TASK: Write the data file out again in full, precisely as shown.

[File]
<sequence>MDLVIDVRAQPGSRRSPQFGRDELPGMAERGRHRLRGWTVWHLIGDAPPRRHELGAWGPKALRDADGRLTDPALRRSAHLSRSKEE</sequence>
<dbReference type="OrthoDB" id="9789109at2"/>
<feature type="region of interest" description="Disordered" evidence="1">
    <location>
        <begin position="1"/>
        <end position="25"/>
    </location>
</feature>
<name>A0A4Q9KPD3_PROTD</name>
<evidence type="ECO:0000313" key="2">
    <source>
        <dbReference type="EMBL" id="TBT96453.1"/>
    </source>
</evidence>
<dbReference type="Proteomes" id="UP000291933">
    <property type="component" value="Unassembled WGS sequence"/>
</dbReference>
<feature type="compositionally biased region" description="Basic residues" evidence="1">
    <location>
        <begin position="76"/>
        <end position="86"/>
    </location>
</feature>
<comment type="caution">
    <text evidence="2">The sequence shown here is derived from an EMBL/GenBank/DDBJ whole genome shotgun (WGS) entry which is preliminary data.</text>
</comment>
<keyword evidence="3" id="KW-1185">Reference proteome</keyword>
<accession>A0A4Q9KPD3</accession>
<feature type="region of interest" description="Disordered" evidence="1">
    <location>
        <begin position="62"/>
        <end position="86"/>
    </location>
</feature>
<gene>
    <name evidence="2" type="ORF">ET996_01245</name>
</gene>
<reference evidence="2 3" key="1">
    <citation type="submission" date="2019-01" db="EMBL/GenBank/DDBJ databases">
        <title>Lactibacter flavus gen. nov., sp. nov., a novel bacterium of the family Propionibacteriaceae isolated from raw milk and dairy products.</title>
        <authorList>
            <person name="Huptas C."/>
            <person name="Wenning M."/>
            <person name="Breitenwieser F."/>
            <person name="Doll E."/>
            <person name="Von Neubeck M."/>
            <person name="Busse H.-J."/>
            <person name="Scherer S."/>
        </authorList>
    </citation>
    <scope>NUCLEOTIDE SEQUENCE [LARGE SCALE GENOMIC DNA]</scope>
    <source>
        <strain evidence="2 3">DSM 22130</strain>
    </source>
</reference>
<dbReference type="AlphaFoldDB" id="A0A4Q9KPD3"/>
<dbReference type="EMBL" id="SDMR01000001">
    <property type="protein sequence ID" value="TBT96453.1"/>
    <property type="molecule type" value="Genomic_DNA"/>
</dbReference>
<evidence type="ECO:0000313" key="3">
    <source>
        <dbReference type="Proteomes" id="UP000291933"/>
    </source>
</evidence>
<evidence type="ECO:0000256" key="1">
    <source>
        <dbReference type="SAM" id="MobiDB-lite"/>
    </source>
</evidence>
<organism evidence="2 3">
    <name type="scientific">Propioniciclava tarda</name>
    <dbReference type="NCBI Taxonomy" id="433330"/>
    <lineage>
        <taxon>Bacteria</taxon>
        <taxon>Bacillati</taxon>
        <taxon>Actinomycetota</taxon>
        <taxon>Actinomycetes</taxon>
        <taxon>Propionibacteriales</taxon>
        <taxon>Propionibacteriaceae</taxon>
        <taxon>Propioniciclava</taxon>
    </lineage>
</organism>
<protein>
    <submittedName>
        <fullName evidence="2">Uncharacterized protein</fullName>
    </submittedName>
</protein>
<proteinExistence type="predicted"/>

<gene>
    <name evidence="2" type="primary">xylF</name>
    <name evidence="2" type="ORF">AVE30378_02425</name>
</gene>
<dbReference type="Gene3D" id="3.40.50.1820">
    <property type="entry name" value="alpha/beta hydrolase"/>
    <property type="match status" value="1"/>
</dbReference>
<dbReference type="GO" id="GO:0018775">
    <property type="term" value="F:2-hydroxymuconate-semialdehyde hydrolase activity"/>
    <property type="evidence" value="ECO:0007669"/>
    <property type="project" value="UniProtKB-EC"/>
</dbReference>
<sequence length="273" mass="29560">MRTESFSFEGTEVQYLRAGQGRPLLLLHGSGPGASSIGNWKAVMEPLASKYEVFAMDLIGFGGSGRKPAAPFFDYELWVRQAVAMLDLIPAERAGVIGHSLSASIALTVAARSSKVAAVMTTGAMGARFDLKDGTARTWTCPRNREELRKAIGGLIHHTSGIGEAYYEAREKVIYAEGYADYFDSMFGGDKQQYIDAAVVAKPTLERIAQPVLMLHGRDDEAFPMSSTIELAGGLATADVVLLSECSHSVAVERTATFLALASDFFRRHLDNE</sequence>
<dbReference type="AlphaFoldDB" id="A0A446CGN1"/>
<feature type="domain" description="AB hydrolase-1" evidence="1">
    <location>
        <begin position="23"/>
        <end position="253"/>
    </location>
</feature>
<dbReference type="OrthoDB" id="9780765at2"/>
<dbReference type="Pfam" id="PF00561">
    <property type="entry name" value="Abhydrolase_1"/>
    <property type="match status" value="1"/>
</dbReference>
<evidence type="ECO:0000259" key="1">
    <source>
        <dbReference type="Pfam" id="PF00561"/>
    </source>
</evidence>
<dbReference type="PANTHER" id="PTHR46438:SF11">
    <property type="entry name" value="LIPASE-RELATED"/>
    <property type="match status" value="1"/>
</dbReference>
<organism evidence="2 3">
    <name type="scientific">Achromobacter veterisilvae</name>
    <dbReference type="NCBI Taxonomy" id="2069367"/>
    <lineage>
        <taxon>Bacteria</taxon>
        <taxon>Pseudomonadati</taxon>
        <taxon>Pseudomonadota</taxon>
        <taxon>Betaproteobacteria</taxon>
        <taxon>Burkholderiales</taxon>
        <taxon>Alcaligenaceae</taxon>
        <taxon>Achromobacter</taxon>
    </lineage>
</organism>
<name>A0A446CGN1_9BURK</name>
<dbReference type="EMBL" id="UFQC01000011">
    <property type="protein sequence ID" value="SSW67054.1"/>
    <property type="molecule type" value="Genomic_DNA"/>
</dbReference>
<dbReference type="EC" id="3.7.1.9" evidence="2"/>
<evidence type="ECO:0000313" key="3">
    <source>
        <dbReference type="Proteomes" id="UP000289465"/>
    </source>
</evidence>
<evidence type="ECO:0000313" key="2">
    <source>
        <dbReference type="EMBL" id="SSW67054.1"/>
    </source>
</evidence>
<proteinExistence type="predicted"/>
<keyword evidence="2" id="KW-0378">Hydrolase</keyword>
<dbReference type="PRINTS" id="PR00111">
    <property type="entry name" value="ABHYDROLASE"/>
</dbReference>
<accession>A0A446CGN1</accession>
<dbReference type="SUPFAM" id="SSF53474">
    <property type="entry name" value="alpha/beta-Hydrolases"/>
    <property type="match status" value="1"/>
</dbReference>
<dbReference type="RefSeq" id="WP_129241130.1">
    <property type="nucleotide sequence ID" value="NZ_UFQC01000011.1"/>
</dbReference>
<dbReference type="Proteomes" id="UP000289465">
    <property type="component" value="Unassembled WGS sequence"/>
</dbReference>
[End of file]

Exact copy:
<sequence>MDLVIDVRAQPGSRRSPQFGRDELPGMAERGRHRLRGWTVWHLIGDAPPRRHELGAWGPKALRDADGRLTDPALRRSAHLSRSKEE</sequence>
<dbReference type="OrthoDB" id="9789109at2"/>
<feature type="region of interest" description="Disordered" evidence="1">
    <location>
        <begin position="1"/>
        <end position="25"/>
    </location>
</feature>
<name>A0A4Q9KPD3_PROTD</name>
<evidence type="ECO:0000313" key="2">
    <source>
        <dbReference type="EMBL" id="TBT96453.1"/>
    </source>
</evidence>
<dbReference type="Proteomes" id="UP000291933">
    <property type="component" value="Unassembled WGS sequence"/>
</dbReference>
<feature type="compositionally biased region" description="Basic residues" evidence="1">
    <location>
        <begin position="76"/>
        <end position="86"/>
    </location>
</feature>
<comment type="caution">
    <text evidence="2">The sequence shown here is derived from an EMBL/GenBank/DDBJ whole genome shotgun (WGS) entry which is preliminary data.</text>
</comment>
<keyword evidence="3" id="KW-1185">Reference proteome</keyword>
<accession>A0A4Q9KPD3</accession>
<feature type="region of interest" description="Disordered" evidence="1">
    <location>
        <begin position="62"/>
        <end position="86"/>
    </location>
</feature>
<gene>
    <name evidence="2" type="ORF">ET996_01245</name>
</gene>
<reference evidence="2 3" key="1">
    <citation type="submission" date="2019-01" db="EMBL/GenBank/DDBJ databases">
        <title>Lactibacter flavus gen. nov., sp. nov., a novel bacterium of the family Propionibacteriaceae isolated from raw milk and dairy products.</title>
        <authorList>
            <person name="Huptas C."/>
            <person name="Wenning M."/>
            <person name="Breitenwieser F."/>
            <person name="Doll E."/>
            <person name="Von Neubeck M."/>
            <person name="Busse H.-J."/>
            <person name="Scherer S."/>
        </authorList>
    </citation>
    <scope>NUCLEOTIDE SEQUENCE [LARGE SCALE GENOMIC DNA]</scope>
    <source>
        <strain evidence="2 3">DSM 22130</strain>
    </source>
</reference>
<dbReference type="AlphaFoldDB" id="A0A4Q9KPD3"/>
<dbReference type="EMBL" id="SDMR01000001">
    <property type="protein sequence ID" value="TBT96453.1"/>
    <property type="molecule type" value="Genomic_DNA"/>
</dbReference>
<evidence type="ECO:0000313" key="3">
    <source>
        <dbReference type="Proteomes" id="UP000291933"/>
    </source>
</evidence>
<evidence type="ECO:0000256" key="1">
    <source>
        <dbReference type="SAM" id="MobiDB-lite"/>
    </source>
</evidence>
<organism evidence="2 3">
    <name type="scientific">Propioniciclava tarda</name>
    <dbReference type="NCBI Taxonomy" id="433330"/>
    <lineage>
        <taxon>Bacteria</taxon>
        <taxon>Bacillati</taxon>
        <taxon>Actinomycetota</taxon>
        <taxon>Actinomycetes</taxon>
        <taxon>Propionibacteriales</taxon>
        <taxon>Propionibacteriaceae</taxon>
        <taxon>Propioniciclava</taxon>
    </lineage>
</organism>
<protein>
    <submittedName>
        <fullName evidence="2">Uncharacterized protein</fullName>
    </submittedName>
</protein>
<proteinExistence type="predicted"/>

<gene>
    <name evidence="2" type="primary">xylF</name>
    <name evidence="2" type="ORF">AVE30378_02425</name>
</gene>
<dbReference type="Gene3D" id="3.40.50.1820">
    <property type="entry name" value="alpha/beta hydrolase"/>
    <property type="match status" value="1"/>
</dbReference>
<dbReference type="GO" id="GO:0018775">
    <property type="term" value="F:2-hydroxymuconate-semialdehyde hydrolase activity"/>
    <property type="evidence" value="ECO:0007669"/>
    <property type="project" value="UniProtKB-EC"/>
</dbReference>
<sequence length="273" mass="29560">MRTESFSFEGTEVQYLRAGQGRPLLLLHGSGPGASSIGNWKAVMEPLASKYEVFAMDLIGFGGSGRKPAAPFFDYELWVRQAVAMLDLIPAERAGVIGHSLSASIALTVAARSSKVAAVMTTGAMGARFDLKDGTARTWTCPRNREELRKAIGGLIHHTSGIGEAYYEAREKVIYAEGYADYFDSMFGGDKQQYIDAAVVAKPTLERIAQPVLMLHGRDDEAFPMSSTIELAGGLATADVVLLSECSHSVAVERTATFLALASDFFRRHLDNE</sequence>
<dbReference type="AlphaFoldDB" id="A0A446CGN1"/>
<feature type="domain" description="AB hydrolase-1" evidence="1">
    <location>
        <begin position="23"/>
        <end position="253"/>
    </location>
</feature>
<dbReference type="OrthoDB" id="9780765at2"/>
<dbReference type="Pfam" id="PF00561">
    <property type="entry name" value="Abhydrolase_1"/>
    <property type="match status" value="1"/>
</dbReference>
<evidence type="ECO:0000259" key="1">
    <source>
        <dbReference type="Pfam" id="PF00561"/>
    </source>
</evidence>
<dbReference type="PANTHER" id="PTHR46438:SF11">
    <property type="entry name" value="LIPASE-RELATED"/>
    <property type="match status" value="1"/>
</dbReference>
<organism evidence="2 3">
    <name type="scientific">Achromobacter veterisilvae</name>
    <dbReference type="NCBI Taxonomy" id="2069367"/>
    <lineage>
        <taxon>Bacteria</taxon>
        <taxon>Pseudomonadati</taxon>
        <taxon>Pseudomonadota</taxon>
        <taxon>Betaproteobacteria</taxon>
        <taxon>Burkholderiales</taxon>
        <taxon>Alcaligenaceae</taxon>
        <taxon>Achromobacter</taxon>
    </lineage>
</organism>
<name>A0A446CGN1_9BURK</name>
<dbReference type="EMBL" id="UFQC01000011">
    <property type="protein sequence ID" value="SSW67054.1"/>
    <property type="molecule type" value="Genomic_DNA"/>
</dbReference>
<dbReference type="EC" id="3.7.1.9" evidence="2"/>
<evidence type="ECO:0000313" key="3">
    <source>
        <dbReference type="Proteomes" id="UP000289465"/>
    </source>
</evidence>
<evidence type="ECO:0000313" key="2">
    <source>
        <dbReference type="EMBL" id="SSW67054.1"/>
    </source>
</evidence>
<proteinExistence type="predicted"/>
<keyword evidence="2" id="KW-0378">Hydrolase</keyword>
<dbReference type="PRINTS" id="PR00111">
    <property type="entry name" value="ABHYDROLASE"/>
</dbReference>
<accession>A0A446CGN1</accession>
<dbReference type="SUPFAM" id="SSF53474">
    <property type="entry name" value="alpha/beta-Hydrolases"/>
    <property type="match status" value="1"/>
</dbReference>
<dbReference type="RefSeq" id="WP_129241130.1">
    <property type="nucleotide sequence ID" value="NZ_UFQC01000011.1"/>
</dbReference>
<dbReference type="Proteomes" id="UP000289465">
    <property type="component" value="Unassembled WGS sequence"/>
</dbReference>